One of the most amazing things one will discover following a plant-rich diet is that it surely doesn’t limit the range of recipes and dining experiences one may have, as soon as there is a great variety of plant-based dishes that are as tasty and memorable as the animal-based. Besides the creation of composite recipes, the use of spices and the art of cooking are not privileges of those who consume animal products, but have their roots back in the human history and the desire to turn a vital need –food- into a delight.
So trying to find a gourmet stuffing for our sandwiches, a topping for our pizzas or our pasta, I occasionally experiment with several recipes for vegan cold cuts. Here I wanted to make something easy, delicious and nutritious without gluten or hard-to-find ingredients and so I ended on this vegan pepperoni. Usually I make it with dry fava-beans –a pulse that is very common in Greece, as I believe that their taste is engaged nicely with the spices, giving a delicious result. But if one cannot eat fava-beans or do not like them, he/she can simply use the same amount of other kinds of beans. Giant beans, especially black giant-beans, or any kind of red beans are good choices.
I prefer soaking and cooking the beans by myself, but if you like you can use canned beans as well.
- 1 ½ cups fava beans or other kind of beans, cooked and drained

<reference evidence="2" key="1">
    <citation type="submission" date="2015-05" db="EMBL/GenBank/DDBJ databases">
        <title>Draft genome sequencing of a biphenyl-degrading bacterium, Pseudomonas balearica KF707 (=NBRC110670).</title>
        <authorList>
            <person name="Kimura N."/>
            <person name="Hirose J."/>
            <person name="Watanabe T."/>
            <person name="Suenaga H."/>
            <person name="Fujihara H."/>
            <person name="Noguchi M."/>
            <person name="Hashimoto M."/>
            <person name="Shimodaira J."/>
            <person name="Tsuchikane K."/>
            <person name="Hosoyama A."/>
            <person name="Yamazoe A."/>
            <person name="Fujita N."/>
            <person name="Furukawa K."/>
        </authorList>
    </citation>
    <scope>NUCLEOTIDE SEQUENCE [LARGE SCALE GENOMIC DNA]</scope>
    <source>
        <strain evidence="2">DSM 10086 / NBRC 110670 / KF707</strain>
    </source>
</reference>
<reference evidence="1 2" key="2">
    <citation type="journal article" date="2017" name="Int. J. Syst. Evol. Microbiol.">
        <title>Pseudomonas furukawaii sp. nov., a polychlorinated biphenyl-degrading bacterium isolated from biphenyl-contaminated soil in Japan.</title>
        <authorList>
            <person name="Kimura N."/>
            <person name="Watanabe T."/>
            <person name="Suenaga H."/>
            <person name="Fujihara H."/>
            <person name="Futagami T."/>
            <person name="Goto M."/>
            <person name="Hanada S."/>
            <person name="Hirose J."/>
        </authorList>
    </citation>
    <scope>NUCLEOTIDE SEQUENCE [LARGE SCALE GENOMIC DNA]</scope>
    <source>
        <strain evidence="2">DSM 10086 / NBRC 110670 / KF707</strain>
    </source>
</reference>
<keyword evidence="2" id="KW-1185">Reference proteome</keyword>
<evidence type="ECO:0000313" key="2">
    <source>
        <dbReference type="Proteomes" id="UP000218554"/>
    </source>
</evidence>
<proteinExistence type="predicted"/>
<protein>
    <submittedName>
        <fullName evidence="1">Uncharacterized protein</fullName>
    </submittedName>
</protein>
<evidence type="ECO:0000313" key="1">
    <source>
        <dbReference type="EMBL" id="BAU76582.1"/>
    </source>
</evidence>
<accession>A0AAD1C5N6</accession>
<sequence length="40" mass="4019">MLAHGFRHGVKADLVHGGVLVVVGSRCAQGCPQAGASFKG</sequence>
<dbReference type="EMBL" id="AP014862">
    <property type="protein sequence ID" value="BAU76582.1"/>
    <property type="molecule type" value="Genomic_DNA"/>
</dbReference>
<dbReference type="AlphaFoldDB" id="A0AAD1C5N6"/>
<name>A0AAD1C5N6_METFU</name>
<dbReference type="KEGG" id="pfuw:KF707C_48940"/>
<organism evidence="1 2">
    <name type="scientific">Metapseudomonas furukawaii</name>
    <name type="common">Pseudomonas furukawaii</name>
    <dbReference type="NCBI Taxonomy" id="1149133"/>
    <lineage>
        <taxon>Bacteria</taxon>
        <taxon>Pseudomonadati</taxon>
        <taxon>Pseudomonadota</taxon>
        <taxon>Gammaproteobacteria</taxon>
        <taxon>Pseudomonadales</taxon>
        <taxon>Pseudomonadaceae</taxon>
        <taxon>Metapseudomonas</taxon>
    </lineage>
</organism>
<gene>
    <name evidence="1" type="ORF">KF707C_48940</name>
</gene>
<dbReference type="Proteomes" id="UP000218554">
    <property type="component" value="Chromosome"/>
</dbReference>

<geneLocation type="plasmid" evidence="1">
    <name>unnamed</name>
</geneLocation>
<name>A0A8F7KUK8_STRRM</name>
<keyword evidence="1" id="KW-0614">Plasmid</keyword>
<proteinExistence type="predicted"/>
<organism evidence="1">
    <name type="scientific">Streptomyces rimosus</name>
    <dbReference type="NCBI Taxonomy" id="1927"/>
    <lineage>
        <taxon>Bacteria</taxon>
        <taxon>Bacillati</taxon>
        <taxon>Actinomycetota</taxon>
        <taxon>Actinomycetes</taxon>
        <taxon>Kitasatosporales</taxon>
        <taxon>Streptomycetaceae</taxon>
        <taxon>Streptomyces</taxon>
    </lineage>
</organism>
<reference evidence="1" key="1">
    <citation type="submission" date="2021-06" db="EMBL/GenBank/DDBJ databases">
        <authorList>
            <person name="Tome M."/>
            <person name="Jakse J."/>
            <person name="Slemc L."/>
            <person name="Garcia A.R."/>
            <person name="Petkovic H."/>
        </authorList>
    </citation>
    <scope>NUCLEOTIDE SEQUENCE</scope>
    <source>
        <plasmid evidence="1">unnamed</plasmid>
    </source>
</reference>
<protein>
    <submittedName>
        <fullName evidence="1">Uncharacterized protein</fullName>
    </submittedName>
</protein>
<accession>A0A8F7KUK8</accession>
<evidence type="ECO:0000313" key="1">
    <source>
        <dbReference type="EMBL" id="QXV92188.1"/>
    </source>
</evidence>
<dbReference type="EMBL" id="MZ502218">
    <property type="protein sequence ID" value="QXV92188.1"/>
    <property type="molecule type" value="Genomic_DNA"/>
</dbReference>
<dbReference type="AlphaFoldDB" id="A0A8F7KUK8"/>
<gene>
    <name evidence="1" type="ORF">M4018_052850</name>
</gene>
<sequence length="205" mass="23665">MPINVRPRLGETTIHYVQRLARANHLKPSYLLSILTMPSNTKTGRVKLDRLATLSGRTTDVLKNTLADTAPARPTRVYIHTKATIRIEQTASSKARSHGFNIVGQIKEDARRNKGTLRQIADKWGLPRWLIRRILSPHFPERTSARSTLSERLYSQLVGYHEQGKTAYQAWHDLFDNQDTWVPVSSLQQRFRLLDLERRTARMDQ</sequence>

- 3 tbsp chickpea flour
- 3 tbsp rice flour or corn flour
- 3 tablespoons tomato paste
- 6-7 sun-dried tomatoes in olive-oil, chopped
- 4-5 tablespoons fresh parsley, chopped
- 1 spring onion, chopped
- 3 tbsp vinegar
- 2 tbsp olive oil
- 2 cloves garlic, crushed
- 1 small chili pepper chopped
- ½ tsp ground pepper
- 1 tsp salt
- 1 tsp ground smoked paprika
- 1 tsp ground cumin
- ½ tsp ground dry chili
- 8-10 green Kalamata olives pitted, cut into large pieces
- Place the beans in the food processor and process for a few minutes until mashed. Alternatively mash with a fork or the puree machine.
- Add the remaining ingredients except olives, and process for 1-2 more minutes until they incorporate.
- Finally add the olives and process lightly.
- Put the mixture on a large shit of baking paper and form into log, twisting the ends of the paper to seal into a tight sausage shape.
- Steam for 1 hour. If you don’t have a steamer, you can place it in a metal sieve that sits atop a large stockpot of boiling water, and cover it with the pot lid.
- Allow to cool before serve.